Segmentation: How to Identify Your Target Audience

The only thing more important in marketing than what you are selling is who you are selling your product to and why they should want to buy it. As a result, the very first step in marketing or advertising any product is segmentation, which can be broadly understood as identifying your target audience or the group of people that will want to buy your product.

Philip Kotler of Northwestern University defined segmentation as “the subdividing of a market into distinct subsets of customers, where any subset may conceivably be selected as a target market to be reached with a distinct marketing mix.” As implied by this definition, the entire process of segmentation can be broken into three steps. These are segmentation, targeting, and positioning.

During segmentation, you need to identify your market and divide that market into smaller subsets of customers. In order to do this, you need to find measurable and distinct ways to differentiate your customers. The four common variables that can be used in segmentation are:

  • Demographic variables
  • Psychographic variables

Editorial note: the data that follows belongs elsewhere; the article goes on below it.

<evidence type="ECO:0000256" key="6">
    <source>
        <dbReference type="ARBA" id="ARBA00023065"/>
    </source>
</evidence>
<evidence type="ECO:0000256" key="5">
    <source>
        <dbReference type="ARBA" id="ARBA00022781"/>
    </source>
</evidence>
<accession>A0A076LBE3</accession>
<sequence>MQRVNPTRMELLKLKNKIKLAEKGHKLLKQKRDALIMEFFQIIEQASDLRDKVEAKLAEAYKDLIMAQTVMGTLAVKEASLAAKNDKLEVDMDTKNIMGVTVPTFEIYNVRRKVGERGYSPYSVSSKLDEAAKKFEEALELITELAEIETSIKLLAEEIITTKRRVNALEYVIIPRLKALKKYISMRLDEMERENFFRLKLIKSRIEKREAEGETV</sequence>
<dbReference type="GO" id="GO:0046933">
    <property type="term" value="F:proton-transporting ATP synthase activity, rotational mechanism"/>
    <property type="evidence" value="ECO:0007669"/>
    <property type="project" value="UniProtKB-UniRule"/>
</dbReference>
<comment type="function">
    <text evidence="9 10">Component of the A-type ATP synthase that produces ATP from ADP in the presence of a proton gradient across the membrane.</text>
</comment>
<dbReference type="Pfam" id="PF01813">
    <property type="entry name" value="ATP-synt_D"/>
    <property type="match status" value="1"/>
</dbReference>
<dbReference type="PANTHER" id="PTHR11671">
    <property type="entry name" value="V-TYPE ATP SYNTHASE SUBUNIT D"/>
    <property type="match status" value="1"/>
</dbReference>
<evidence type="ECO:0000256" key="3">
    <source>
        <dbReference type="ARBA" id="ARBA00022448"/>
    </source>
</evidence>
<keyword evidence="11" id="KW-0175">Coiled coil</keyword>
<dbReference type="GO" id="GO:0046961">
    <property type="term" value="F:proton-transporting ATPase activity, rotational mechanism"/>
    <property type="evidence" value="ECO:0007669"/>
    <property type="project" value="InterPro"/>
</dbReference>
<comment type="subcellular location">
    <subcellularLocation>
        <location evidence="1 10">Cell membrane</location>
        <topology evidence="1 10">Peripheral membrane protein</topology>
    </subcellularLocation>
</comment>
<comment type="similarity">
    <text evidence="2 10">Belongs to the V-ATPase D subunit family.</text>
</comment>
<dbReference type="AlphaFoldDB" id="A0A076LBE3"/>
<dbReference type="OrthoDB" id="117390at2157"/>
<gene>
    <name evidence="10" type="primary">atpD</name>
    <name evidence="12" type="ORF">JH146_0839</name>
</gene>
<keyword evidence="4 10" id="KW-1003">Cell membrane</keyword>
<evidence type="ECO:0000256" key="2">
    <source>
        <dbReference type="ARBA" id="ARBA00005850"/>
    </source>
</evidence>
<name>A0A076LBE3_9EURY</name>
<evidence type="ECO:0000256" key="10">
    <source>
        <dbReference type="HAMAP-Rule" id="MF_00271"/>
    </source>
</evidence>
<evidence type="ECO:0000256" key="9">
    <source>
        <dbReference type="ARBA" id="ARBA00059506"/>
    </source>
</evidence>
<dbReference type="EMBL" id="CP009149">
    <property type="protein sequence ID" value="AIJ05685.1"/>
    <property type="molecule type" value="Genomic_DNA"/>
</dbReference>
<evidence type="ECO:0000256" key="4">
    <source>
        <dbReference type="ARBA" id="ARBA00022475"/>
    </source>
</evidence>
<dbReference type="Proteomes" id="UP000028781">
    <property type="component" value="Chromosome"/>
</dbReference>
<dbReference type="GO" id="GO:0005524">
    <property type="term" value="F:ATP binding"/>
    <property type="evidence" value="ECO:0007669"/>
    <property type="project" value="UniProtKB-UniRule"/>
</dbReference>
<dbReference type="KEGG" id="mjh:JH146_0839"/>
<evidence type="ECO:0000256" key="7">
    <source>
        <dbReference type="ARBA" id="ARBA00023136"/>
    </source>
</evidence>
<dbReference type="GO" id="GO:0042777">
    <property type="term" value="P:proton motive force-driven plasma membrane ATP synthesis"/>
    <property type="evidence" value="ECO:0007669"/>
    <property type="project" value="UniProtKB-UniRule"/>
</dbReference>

• Geographic variables
  • Behavioristic variables
Demographic variables are things such as age, race, and gender that we typically think of when looking for ways to divide large groups of people. You may also think of geographic variables, which measure climate, city size, and other locational factors. However, while these are easiest to measure, they are the least predictive of actual customers’ behavior. Conversely though, the variables that are hard to measure are more indicative and predictive. Behavioristic variables that measure brand loyalty, end use, and price sensitivity, and psychographic variables that measure lifestyles and motives are both examples.

After segmenting your market, you need to implement targeting. This is evaluating the various different subsets of customers to decide which group to target or focus on.

Finally, positioning begins to take place as you create a strategic marketing plan based on the selected target group. In this step, you make decisions and choose marketing strategies based on the needs and wants of that target market.

While this sounds simple, designing a marketing plan to specifically meet the needs of your targeted customer is not as easy as it sounds. However, if you are successful, you can drastically impact sales and competitiveness of the brand in the market.